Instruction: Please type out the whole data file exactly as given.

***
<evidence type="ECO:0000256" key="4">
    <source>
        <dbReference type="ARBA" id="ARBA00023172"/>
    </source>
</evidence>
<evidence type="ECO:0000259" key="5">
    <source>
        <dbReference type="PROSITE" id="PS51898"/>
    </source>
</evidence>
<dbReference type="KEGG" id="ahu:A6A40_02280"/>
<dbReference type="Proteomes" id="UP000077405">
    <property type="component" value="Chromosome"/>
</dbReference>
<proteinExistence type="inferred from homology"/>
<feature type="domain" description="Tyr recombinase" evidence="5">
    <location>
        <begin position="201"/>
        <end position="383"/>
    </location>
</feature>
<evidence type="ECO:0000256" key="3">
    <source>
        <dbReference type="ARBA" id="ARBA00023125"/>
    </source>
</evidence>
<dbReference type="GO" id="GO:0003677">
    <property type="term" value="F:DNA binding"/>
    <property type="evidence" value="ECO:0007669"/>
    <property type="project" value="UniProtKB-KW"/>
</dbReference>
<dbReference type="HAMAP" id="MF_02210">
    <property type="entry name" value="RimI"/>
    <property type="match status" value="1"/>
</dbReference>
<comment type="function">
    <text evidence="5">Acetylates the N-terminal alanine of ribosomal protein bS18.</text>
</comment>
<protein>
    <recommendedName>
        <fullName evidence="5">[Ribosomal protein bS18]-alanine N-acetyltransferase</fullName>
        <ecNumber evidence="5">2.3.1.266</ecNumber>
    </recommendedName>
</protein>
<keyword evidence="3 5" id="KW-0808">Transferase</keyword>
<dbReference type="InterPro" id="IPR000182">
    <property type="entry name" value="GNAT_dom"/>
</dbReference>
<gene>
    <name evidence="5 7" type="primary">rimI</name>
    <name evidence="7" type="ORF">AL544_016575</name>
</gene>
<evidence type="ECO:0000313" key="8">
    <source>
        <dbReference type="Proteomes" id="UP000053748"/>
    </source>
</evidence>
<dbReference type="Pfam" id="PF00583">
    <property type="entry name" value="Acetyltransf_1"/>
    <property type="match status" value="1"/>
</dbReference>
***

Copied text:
<evidence type="ECO:0000256" key="4">
    <source>
        <dbReference type="ARBA" id="ARBA00023172"/>
    </source>
</evidence>
<evidence type="ECO:0000259" key="5">
    <source>
        <dbReference type="PROSITE" id="PS51898"/>
    </source>
</evidence>
<dbReference type="KEGG" id="ahu:A6A40_02280"/>
<dbReference type="Proteomes" id="UP000077405">
    <property type="component" value="Chromosome"/>
</dbReference>
<proteinExistence type="inferred from homology"/>
<feature type="domain" description="Tyr recombinase" evidence="5">
    <location>
        <begin position="201"/>
        <end position="383"/>
    </location>
</feature>
<evidence type="ECO:0000256" key="3">
    <source>
        <dbReference type="ARBA" id="ARBA00023125"/>
    </source>
</evidence>
<dbReference type="GO" id="GO:0003677">
    <property type="term" value="F:DNA binding"/>
    <property type="evidence" value="ECO:0007669"/>
    <property type="project" value="UniProtKB-KW"/>
</dbReference>
<dbReference type="HAMAP" id="MF_02210">
    <property type="entry name" value="RimI"/>
    <property type="match status" value="1"/>
</dbReference>
<comment type="function">
    <text evidence="5">Acetylates the N-terminal alanine of ribosomal protein bS18.</text>
</comment>
<protein>
    <recommendedName>
        <fullName evidence="5">[Ribosomal protein bS18]-alanine N-acetyltransferase</fullName>
        <ecNumber evidence="5">2.3.1.266</ecNumber>
    </recommendedName>
</protein>
<keyword evidence="3 5" id="KW-0808">Transferase</keyword>
<dbReference type="InterPro" id="IPR000182">
    <property type="entry name" value="GNAT_dom"/>
</dbReference>
<gene>
    <name evidence="5 7" type="primary">rimI</name>
    <name evidence="7" type="ORF">AL544_016575</name>
</gene>
<evidence type="ECO:0000313" key="8">
    <source>
        <dbReference type="Proteomes" id="UP000053748"/>
    </source>
</evidence>
<dbReference type="Pfam" id="PF00583">
    <property type="entry name" value="Acetyltransf_1"/>
    <property type="match status" value="1"/>
</dbReference>